A crack in the crystal
Warnings/notes: Othello/Mitsume, snippet.
Disclaimer: I don't own The Demon Ororon.
written at 7th June 2005, by Misura, for a request made by Danica in the livejournal-community ficondemand (on occasion of the Junetide).
Othello watches the wine (red, so red, almost like blood) swirl around in his glass (of a crystal that looks so very fragile and vulnerable, but actually can withstand almost everything) and ponders Mitsume. It's a little strange, he thinks, to find himself so occupied with someone.
He's taken on other young men, of course, to train them and either make them a part of his staff, or to send them off into the world, more likely to survive the cold and cruelty there than before. None of them have ever thrown his gifts back into his face, refusing to be taught.
Perhaps it's that then; the simple fascination one might have for something new and different. To be certain, it cannot be anything involving more emotions, involving more passion than that for a challenge and a distraction. Othello no longer allows himself to experience such passions, knowing too well that they make him vulnerable, leaving him open for a world of hurt that he's been through once already.
In an abstract way, the bounty-hunter represents an interesting puzzle to solve; on some moments, he wants to die (or at least, he can't find anything worth living for), but Othello wants to make him wish to remain alive, to give him something to live for. On other moments, Othello desires the opposite, wishes for Mitsume to die, and in those seconds, minutes, hours, Mitsume somehow stubbornly clings to his life. It shouldn't add up, and yet it does, somehow.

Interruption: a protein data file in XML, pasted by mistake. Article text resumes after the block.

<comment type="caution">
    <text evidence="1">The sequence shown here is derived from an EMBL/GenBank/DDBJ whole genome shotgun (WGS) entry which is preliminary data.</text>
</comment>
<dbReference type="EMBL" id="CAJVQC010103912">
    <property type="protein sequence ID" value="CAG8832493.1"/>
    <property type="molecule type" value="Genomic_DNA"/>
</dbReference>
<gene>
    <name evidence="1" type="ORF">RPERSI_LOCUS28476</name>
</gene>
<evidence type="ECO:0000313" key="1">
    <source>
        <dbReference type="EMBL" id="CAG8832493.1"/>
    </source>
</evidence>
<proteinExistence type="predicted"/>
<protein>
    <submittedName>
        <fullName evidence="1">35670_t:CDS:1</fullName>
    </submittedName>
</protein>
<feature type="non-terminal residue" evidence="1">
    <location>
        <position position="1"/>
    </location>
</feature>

Othello enjoys the intellectual exercise of attempting to predict Mitsume's actions, or so he tells himself. Most people, including that upstart son of his, he finds to act by a certain pattern, making them easy to beat in a swordfight. Mitsume, of course, is hardly a match for him either, but that's more a matter of Mitsume simply being a lousy swordsman -at least compared to Othello.
With a bit -or a lot- of training, Mitsume might become a person worth dueling, a person worth fighting. (A person worth marrying, perhaps? Is that what he's looking for: a second Futaba, to love and lose? Now -that- would be a foolish desire to chase, knowing what he knows, and having seen what he has seen.)
Sighing softly, Othello empties his glass, barely blinking as a breathless guard comes running in to report that, by unknown means, that young man whom the General has offered the hospitality of his tent has slipped out of the camp again. He's almost smiling as he puts down the glass on a nearby table and strolls out, making a light-hearted joke about young men who refuse to stay where they ought to stay to which the guard replies with a nervous chuckle.
As a soft breeze passes through the tent-opening, brushing past the glass for mere seconds, a small crack in the crystal widens, bit by bit.
When Othello returns to his tent, all he finds are shards.
He assures himself that it's a good omen that he hasn't cut himself on them; the blood on his hands and clothes all belongs to someone else. Somehow though, he can't quite convince himself.